January 13, 2010
By Jude Rittenhouse
Only two of the past dozen winters have been consistently snowy here on Rhode Island’s shore. We often get rain while snow is falling to the north but, as 2009 flowed into 2010, temperatures got stuck below freezing. Estuaries and salt ponds clogged with ice. On days like this one, snow stretches its white disguise interrupted only by stone walls and trees. Beyond this illusion of a black and white landscape, ocean wears a perfect blue, reflecting an unrelenting cloudless sky. NPR reports that produce and citrus crops in Florida will suffer from this extended cold enveloping the entire East Coast. How little control we humans have, despite all our technology, despite our desire for certainty.
Having previously lived in Ohio’s snowbelt, Chicago, Boulder, and Milwaukee; I’m almost growing used to the kind of skin-ripping cold I knew before my life on this more moderate coast. I’m reminded how humans can become accustomed to and bear almost anything. Almost. Yesterday, my neighbor told me she had received a late-night call, informing her that her youngest brother had committed suicide. This call came soon after a crisis in her mother’s health that required a transfer to ICU. After years of a solitary life plagued by excruciating daily headaches, possibly around the time his mother’s health deteriorated and crashed, this man felt he could bear no more. I think of his pain, his mother’s, his sisters’ and brother’s. Extremities of physical and emotional pain need companionship. Although my neighbor and I rarely connect, we feel comforted, knowing that we are nearby in emergencies—a word so akin to the plural form of emergence.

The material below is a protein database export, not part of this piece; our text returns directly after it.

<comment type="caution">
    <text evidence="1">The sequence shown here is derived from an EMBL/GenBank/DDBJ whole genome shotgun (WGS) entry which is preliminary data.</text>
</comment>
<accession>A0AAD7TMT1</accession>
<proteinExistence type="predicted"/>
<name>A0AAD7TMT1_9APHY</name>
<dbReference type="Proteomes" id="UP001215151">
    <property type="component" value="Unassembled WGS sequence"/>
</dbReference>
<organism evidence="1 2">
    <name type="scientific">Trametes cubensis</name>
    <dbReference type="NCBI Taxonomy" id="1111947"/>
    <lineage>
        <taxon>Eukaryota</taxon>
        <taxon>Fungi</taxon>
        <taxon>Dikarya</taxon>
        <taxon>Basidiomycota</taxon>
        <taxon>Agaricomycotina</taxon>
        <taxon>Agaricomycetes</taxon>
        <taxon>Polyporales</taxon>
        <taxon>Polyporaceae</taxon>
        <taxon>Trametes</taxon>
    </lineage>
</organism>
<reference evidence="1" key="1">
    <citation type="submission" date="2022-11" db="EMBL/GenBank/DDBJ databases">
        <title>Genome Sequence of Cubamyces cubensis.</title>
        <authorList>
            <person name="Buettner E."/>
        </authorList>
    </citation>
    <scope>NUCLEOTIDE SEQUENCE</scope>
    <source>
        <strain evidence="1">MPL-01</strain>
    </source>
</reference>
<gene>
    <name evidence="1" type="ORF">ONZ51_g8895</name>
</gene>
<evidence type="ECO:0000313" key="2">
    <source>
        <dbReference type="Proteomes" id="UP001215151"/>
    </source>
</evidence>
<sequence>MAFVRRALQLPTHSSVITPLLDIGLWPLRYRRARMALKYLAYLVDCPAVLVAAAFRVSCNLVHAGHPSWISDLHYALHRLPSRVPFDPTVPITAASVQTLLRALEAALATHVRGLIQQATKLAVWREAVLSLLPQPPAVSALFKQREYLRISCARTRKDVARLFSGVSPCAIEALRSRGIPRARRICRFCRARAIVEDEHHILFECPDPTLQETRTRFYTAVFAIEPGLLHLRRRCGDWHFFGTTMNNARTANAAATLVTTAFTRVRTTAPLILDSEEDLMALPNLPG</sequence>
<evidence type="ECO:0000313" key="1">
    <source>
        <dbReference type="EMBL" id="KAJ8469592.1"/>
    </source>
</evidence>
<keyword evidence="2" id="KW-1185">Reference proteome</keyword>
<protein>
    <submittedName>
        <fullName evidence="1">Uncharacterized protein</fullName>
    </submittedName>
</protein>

In the final days of 2009 as a new decade prepared to begin, I wrote in my journal about connections, about life and death, reality and illusion. On the evening of December 29th while watching a waxing gibbous moon rise high enough to cast a long and deceptive shadow, I noticed the maple outside my office window. This tree has three forks growing from its trunk, yet the shadow cast by moon made it appear to lose one of its selves, revealing only two of its trio. I didn’t know where this image would lead on that evening when I’d been up since 3AM, when I was tired yet deeply awake. I had been watching a video of Peter, Paul and Mary—a Christmas gift from my precious only sister. She had watched the trio on TV in Illinois before the holidays and thought of me, so went on-line, ordered the disc, and sent it to connect across the twelve hundred miles separating us.
My love and I saw Peter, Paul and Mary perform in Providence last year, just months before Mary died. I wondered on this end of a decade night: are they now two? Or, like that maple’s shadow proclaims, is death an illusion made of angles, shadow, light? That same day, I had received a 1992 photo of my mother and long-dead father laughing on their couch in Illinois. My youngest brother in Washington emailed it to his five siblings scattered across the country. This brother, like so many people, recently became unemployed, despite nearly two decades of service with the same company. In what began as something verging on an act of financial desperation, he has set in motion the probability that he’ll soon leave to work in a Middle Eastern country for a year, assuming he survives that year. Distance, separation, connection, disconnection: these felt kindred to that illusion of a two-forked tree-shadow stretching across our yard while ocean’s skin turned to a smoke-like mist. As temperatures drop near zero, ocean’s omnipresent invisible mist freezes, gets exposed by light hitting ice crystals.